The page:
The main purpose of the present study was to investigate the reproducibility and sensitivity of retinal vessel diameter measurements with the new Zeiss retinal vessel analyser. Our results indicate that the reproducibility in healthy subjects is higher for retinal veins than for retinal arteries. This could be a resolution size phenomenon, because in comparable fundus locations the veins are larger than the arteries. In addition, this may be related to the more pulsatile blood flow in the arterial tree, which leads to more pronounced vessel diameter changes during the cardiac cycle. ECG triggering5may therefore reduce short term variability of retinal vessel measurements with the Zeiss retinal vessel analyser. Nevertheless we obtained high short term reproducibility for vessel size determinations in both arteries and veins in the present trial. Day to day reproducibility was considerably smaller, which might be related to difficulties in reproducing the relative position between the fundus camera and the subject's head.
The sensitivity of vessel size determinations with the Zeiss retinal vessel analyser was investigated using two model drugs in the present study. Our data indicate that in a double masked placebo controlled crossover trial in nine healthy subjects changes between 3% and 5% in retinal venous diameters and changes between 5% and 7% in arterial diameters can be detected with this system. As retinal blood flow is dependent on the cross sectional area of the vessel our data indicate that changes in retinal blood flow in the order of 6–10% and 10–14% are detectable if measurements are taken from retinal veins and arteries, respectively. However, for a calculation of blood flow in a retinal vessel additional knowledge on blood speed is required. Combination of continuous laser Doppler velocimetry11 with the Zeiss retinal vessel analyser could, however, provide a technique for the real time assessment of blood flow in retinal vessels.
In comparison with previously realised methods for the assessment of retinal vessel diameters the Zeiss retinal vessel analyser provides several advantages. The continuous recording of vessel size allows quantification of effects of pharmacological or physiological interventions with high time resolution. In addition, vessel segments as well as different blood vessels can be investigated simultaneously. The Zeiss retinal vessel analyser does, however, not allow absolute vessel size measurements. This does not limit the applicability of the method for pharmacodynamic studies, but may limit its use in cross sectional studies. The clinical value of this instrument for monitoring eye diseases such as diabetic retinopathy, retinal artery and vein occlusion, or glaucoma remains, however, to be shown.
In the present study phenylephrine, an α receptor agonist, did not change retinal vessel diameters or retinal perifoveal leucocyte flow as evidenced from our measurements with the blue field technique. The lack of effect of phenylephrine on retinal haemodynamic variables could be for two reasons. There is evidence from several studies that retinal blood flow shows some autoregulation in response to an increase in perfusion pressure.12-14 Hence, the phenylephrine induced increase in arterial blood pressure may be counteracted by counterregulatory vasoconstriction. Additionally, there is evidence that adrenergic α receptors are present in retinal blood vessels15 and that phenylephrine causes contraction of bovine retinal resistance arteries in vitro.16 Hence, direct pharmacological effects of the α receptor agonist may also contribute to our results.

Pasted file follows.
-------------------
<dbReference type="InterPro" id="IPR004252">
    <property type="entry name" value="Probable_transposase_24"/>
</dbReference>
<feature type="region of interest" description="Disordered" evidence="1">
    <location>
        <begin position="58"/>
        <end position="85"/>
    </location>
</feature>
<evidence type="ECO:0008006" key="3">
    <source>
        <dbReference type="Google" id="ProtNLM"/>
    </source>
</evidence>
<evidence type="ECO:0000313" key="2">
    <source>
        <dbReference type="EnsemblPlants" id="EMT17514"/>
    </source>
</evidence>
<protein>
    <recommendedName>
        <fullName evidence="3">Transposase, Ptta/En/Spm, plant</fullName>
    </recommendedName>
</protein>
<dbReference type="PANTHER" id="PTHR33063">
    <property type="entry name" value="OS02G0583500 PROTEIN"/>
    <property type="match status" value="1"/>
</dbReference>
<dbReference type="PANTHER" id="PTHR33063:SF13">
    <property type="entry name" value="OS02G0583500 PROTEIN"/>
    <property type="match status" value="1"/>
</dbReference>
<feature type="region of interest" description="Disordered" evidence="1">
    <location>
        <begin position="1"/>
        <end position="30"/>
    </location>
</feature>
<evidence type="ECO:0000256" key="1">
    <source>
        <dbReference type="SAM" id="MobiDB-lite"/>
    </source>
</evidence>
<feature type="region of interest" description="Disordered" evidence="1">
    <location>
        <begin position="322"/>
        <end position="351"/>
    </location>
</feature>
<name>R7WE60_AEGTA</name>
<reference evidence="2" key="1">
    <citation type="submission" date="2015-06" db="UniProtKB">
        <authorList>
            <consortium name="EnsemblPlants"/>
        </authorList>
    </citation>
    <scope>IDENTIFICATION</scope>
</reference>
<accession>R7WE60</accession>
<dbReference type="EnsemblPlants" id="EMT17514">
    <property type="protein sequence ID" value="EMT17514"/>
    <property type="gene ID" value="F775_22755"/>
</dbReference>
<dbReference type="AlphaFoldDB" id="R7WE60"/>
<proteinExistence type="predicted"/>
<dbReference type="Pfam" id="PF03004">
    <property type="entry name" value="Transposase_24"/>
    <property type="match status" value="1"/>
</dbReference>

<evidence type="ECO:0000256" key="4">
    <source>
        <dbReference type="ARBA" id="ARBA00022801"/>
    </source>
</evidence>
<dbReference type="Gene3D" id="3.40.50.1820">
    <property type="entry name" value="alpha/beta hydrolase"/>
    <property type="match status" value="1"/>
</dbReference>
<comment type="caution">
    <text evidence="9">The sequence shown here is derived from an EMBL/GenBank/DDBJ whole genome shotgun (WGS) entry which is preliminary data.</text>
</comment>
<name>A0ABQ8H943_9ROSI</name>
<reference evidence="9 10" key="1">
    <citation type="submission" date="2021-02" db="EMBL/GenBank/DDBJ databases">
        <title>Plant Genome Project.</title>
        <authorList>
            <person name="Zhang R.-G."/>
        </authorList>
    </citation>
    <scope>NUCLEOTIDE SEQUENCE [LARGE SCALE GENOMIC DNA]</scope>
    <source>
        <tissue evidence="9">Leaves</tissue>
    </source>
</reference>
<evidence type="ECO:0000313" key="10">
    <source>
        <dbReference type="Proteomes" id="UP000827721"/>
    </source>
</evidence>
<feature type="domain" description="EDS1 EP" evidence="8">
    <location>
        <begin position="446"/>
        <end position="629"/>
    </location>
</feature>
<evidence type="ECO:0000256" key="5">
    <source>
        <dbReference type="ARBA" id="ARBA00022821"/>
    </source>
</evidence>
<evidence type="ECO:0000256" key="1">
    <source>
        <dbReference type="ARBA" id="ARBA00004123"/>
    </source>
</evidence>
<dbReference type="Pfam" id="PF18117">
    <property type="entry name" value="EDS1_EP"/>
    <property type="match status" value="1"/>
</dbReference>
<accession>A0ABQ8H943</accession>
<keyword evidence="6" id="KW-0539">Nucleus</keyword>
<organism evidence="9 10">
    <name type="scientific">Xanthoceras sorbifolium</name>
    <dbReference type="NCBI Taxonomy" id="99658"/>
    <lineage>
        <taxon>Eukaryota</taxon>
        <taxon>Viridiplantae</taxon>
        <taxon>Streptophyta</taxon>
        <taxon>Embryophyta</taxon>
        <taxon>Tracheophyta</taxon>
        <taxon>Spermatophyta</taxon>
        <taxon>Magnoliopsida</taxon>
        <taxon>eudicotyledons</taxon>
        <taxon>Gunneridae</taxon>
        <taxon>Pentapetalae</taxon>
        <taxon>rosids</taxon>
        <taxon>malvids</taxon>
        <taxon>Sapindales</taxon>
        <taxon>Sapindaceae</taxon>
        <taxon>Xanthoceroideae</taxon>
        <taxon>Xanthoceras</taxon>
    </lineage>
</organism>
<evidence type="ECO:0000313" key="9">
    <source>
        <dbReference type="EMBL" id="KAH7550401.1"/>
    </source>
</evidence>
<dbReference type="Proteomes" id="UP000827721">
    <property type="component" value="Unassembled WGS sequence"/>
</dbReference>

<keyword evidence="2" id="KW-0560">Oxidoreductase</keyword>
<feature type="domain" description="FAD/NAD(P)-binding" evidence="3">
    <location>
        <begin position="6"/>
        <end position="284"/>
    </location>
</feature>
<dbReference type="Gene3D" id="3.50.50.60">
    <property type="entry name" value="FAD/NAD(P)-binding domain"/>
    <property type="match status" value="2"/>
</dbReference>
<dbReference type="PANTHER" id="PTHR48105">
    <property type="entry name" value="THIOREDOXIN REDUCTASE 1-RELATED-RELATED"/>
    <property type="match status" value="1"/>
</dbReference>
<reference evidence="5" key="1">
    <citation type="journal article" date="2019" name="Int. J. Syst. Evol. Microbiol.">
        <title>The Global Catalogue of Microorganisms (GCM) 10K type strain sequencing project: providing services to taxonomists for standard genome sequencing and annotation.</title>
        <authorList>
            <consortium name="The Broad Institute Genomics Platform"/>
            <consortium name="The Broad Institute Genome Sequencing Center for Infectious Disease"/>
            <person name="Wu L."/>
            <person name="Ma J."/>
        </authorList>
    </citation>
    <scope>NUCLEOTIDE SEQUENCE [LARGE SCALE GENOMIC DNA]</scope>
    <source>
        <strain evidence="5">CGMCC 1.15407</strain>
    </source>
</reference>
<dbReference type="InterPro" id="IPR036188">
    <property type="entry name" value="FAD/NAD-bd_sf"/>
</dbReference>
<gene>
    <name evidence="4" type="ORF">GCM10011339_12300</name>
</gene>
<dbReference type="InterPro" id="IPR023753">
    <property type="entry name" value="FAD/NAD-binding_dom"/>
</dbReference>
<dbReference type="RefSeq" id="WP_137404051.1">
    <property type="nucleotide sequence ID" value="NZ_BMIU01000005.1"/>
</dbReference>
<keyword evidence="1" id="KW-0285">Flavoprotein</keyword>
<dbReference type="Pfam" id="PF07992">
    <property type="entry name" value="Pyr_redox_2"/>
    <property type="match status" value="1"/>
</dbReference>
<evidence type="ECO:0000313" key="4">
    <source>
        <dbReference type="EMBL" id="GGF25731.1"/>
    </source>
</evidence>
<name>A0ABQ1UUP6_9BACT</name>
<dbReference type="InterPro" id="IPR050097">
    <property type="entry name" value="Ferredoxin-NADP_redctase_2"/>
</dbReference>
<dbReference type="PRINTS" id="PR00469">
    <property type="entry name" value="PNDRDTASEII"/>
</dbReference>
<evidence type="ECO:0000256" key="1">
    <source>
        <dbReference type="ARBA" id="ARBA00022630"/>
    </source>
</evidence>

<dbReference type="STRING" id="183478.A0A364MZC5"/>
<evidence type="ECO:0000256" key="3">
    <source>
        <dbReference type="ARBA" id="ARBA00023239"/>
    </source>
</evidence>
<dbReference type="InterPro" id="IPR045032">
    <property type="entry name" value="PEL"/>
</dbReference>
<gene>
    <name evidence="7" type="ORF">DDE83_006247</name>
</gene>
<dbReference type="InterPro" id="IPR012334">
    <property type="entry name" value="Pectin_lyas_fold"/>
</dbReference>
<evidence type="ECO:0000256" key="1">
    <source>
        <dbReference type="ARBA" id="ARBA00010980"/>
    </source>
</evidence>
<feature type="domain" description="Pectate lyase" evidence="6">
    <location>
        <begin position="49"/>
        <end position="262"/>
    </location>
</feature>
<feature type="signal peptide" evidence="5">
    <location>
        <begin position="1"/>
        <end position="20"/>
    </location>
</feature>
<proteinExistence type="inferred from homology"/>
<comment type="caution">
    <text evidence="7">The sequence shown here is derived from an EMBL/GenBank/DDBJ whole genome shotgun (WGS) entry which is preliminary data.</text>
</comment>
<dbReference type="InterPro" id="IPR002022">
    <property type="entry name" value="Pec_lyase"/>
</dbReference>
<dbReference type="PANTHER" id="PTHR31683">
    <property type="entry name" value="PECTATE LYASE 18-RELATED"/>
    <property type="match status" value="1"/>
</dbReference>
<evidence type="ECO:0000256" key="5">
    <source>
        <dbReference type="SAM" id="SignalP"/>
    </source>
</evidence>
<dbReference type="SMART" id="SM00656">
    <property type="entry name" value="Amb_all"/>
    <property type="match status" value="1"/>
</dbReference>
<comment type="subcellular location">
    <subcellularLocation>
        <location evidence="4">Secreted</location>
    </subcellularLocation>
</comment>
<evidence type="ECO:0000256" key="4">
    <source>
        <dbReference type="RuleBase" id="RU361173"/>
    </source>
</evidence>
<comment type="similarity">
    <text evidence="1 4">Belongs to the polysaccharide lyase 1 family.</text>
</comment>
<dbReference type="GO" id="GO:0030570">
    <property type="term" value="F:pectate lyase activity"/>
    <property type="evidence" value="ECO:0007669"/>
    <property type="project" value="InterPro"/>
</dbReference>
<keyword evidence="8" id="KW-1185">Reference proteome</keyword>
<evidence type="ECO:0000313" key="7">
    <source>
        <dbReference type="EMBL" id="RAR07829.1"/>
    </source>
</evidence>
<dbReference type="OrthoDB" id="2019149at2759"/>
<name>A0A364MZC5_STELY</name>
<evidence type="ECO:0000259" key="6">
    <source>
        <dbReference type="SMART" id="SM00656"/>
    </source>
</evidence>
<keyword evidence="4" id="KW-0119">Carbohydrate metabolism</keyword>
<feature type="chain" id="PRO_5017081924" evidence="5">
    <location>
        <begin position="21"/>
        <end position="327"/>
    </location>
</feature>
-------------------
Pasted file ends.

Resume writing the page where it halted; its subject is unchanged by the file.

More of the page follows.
Sodium nitroprusside increased retinal venous and arterial diameters and retinal leucocyte flow, although it induced a potent systemic hypotensive response in the subjects under study. Counterregulatory vasodilatation could contribute to this effect, as retinal blood flow is autoregulated in response to a decrease in ocular perfusion pressure.17 Nevertheless, the present study indicates retinal vasodilatation in response to nitric oxide release. This finding is compatible with a variety of in vitro and in vivo studies indicating that nitric oxide is an important regulator of retinal18-25 and choroidal vascular tone.26-34 Interestingly, the effect of sodium nitroprusside on retinal leucocyte flow was paralleled by an increase in leucocyte density in the perifoveal area. This is compatible with our observation of vasodilatation at the level of the larger retinal vessels in response to the nitric oxide donor. Comparing the results obtained with these two techniques, one has to consider that an approximately 10% increase in vessel diameter indicates an approximately 20% increase in retinal blood flow through the major vessels, if blood velocity is assumed constant.
In conclusion we have shown that the Zeiss retinal vessel analyser provides a satisfactory reproducibility and sensitivity for pharmacodynamic studies. In addition, our data indicate that nitric oxide is a potent vasodilator in human retinal vessels.
The authors thank Zeiss Jena for the loan of the Zeiss RVA system. Particularly we thank Werner Infanger from Zeiss Vienna for his support. In addition, we thank Walter Vilser and Thomas Riemer for their extensive introduction to the operation of the RVA. Excellent technical assistance from Susan Entlicher, RN, and Ursula Graselli, RN, is acknowledged.